June 22, 2018 / 4:41 PM / a year ago

Share of highly leveraged middle market buyouts climbs

(Reuters) - The share of US institutional middle market loans that are classified as highly leveraged has hit a record high as strong investor demand continues to put pressure on midcap lending.

Excess investor demand is allowing private equity firms to produce aggressive borrower-friendly mid-market deals with similar terms to larger buyout loans, with lower spreads, looser documentation terms and less investor protection.

More than half of the middle market buyout deals sold to institutional loan buyers (53%) in 2018 so far have had leverage of 6.0 times or higher, according to Thomson Reuters LPC data.

In 2017, nearly 49% of deals had leverage greater than 6.0 times and in 2007, prior to the financial crisis, only 24% of deals had leverage above that level.

“Sponsors can access all the cheap debt and incremental capacity they could want,” a middle market lender said.

At least two deals booked in the second quarter had leverage of more than 7.0 times total debt-to-Ebitda.

E-commerce software provider CommerceHub raised US$335m in first-lien debt in May that boosted leverage to 8.6 times along with a US$145m privately-placed second-lien term loan, according to Moody’s Investors Service. The loan funded private equity sponsors GTCR LLC and Sycamore Partners Management US$1bn acquisition along with a US$623m equity contribution.

Secure access software provider Bomgar signed a US$360m acquisition financing that backed its sale to Francisco Partners in April with total debt to Ebitda of 7.8 times. The debt package included a US$25m revolver, a US$240m first-lien term loan and a US$95m privately-placed second-lien term loan.

Highly leveraged deals are usually reserved for upper mid-market companies which can access the institutional loan market. Nearly two-thirds of the borrowers in the data set are larger firms with more than US$50m in Ebitda.

Banks rethinking

Banks pulled back from underwriting highly leveraged loans after US leveraged lending guidance was implemented in 2013, which opened the door to a flood of cash from private debt and direct lending strategies targeting middle market debt.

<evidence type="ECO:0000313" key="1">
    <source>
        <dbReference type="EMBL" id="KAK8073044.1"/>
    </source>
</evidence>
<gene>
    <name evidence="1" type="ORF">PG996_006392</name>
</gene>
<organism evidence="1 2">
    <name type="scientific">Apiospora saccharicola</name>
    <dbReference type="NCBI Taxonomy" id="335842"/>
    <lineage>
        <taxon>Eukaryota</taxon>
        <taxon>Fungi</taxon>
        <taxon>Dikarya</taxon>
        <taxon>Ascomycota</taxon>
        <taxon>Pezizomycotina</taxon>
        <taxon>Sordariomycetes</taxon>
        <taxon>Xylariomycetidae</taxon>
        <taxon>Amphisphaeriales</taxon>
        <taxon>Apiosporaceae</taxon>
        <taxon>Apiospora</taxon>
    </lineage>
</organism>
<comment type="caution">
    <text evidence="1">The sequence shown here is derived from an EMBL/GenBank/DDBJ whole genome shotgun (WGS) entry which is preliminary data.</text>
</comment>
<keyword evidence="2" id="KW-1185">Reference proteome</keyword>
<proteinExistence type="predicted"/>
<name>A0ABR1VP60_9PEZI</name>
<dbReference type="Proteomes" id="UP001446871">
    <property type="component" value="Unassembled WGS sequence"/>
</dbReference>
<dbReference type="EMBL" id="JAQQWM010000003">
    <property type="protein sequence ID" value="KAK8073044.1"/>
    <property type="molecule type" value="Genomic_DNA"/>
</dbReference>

The influx of capital and resulting competitive market conditions has allowed many US middle market companies to access similarly aggressive terms and conditions to larger borrowers with more liquid loans.

Midcap firms were previously less able to finance buyouts cheaply, pursue opportunistic repricings and secure greater financial flexibility by adding incremental debt than big companies as they were seen as more risky and illiquid credit investments.

Regulators appointed by the Trump administration are now taking a softer stance on bank regulatory oversight and banks are now wondering if they can get back in the game after ceding market share to alternative lenders.

Regional banks, which were also sidelined by LLG, are now evaluating whether the regulatory shift means that they can safely underwrite more aggressive deals.

“We are willing to entertain (leverage) over 7.0 times,” a regional banker said.

Comptroller of the Currency Joseph Otting said earlier this year that banks could underwrite deals outside the 6.0 times limit set in 2013, if pursued in a “safe and sound manner.” But although some banks are ready to move ahead, others remain mindful of the guidance.

“We are still underwriting to standards the regulators have put out,” a banker at another US regional bank said. 

While regional banks are unlikely to offer the highest leverage, regulators’ more flexible application of LLG suggests that they may be able to take a more holistic view instead of looking at leverage as an absolute.

“It does open up opportunities to be selectively more aggressive. We can lean in, in spots,” a third banker said.

Reporting by Leela Parker Deo; Editing by Tessa Walsh

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